Marriage is not about making each other happy

author of Avoiding the Greener Grass Syndrome
Extramarital affairs are not the social taboo they once were and might be more prevalent now than ever thanks to the anonymity of the Internet and ease of connection via smartphones. Living in a culture that pushes the belief that “life is short and you deserve to be happy” doesn’t help. All of these provide fertile ground for the temptation to cheat to grow, and Christians are not exempt from these influences.

After straying to the other side of this marital fence and returning to find forgiveness and restoration, Nancy Anderson brings personal experience and an authority about predicting and preventing an extramarital affair in her book Avoiding the Greener Grass Syndrome: How to Grow Affair-Proof Hedges Around Your Marriage  (Kregel Publications). “Many marriage books that are based upon theories, statistics, and clinical studies of infidelity,” she explains. “Avoiding the Greener Grass Syndrome is a book about real life in the real world. I’m an expert on infidelity because I lived it and survived. Thirty-eight years after my affair and reconciliation, Ron and I continue taking what we learned and helping couples prevent, predict, and pardon infidelity.”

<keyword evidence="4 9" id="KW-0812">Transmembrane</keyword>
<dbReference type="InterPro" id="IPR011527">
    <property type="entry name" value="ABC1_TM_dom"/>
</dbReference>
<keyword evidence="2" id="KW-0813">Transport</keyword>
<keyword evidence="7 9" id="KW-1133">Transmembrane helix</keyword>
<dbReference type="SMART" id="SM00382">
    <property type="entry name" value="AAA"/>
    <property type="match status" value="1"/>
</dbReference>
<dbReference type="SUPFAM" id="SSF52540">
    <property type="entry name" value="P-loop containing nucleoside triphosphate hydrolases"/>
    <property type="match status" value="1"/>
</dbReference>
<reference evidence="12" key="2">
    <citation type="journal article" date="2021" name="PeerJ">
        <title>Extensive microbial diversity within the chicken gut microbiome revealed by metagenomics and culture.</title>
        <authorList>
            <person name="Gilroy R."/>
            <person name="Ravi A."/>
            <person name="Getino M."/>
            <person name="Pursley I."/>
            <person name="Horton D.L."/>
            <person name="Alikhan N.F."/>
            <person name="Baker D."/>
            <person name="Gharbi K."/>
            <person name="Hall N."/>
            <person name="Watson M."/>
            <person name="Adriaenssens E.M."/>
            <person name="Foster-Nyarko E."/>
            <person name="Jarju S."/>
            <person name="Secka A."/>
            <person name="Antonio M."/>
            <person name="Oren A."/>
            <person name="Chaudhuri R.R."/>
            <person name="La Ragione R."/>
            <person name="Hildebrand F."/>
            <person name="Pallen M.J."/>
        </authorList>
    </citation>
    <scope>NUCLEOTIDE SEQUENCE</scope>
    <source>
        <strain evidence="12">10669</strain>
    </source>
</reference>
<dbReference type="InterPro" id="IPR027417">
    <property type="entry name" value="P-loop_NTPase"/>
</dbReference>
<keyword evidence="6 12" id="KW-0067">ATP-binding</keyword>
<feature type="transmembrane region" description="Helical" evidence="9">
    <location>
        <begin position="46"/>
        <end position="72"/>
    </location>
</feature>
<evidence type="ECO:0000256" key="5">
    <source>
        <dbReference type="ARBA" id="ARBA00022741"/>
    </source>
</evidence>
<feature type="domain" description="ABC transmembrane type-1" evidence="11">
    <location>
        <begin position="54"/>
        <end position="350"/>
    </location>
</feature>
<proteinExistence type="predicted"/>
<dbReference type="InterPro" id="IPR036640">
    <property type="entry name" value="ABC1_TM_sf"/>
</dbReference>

Q: When many people get married, they believe their husband or wife’s job is to make them happy. Why is it dangerous to believe this lie?

No one can meet all the needs of another person. If we look only to our mate to fulfill us, we’ll always be disappointed. Ron and I both had unrealistic expectations of what marriage should look like, and we were both waiting to be served by the other. However, it should be the opposite.

A healthy marriage is created when each person is willing to serve the other. Happiness and contentment come from knowing you are doing all you can to “water” your marriage. Trading partners is not a good solution to a troubled marriage because divorce rates go up with each subsequent marriage.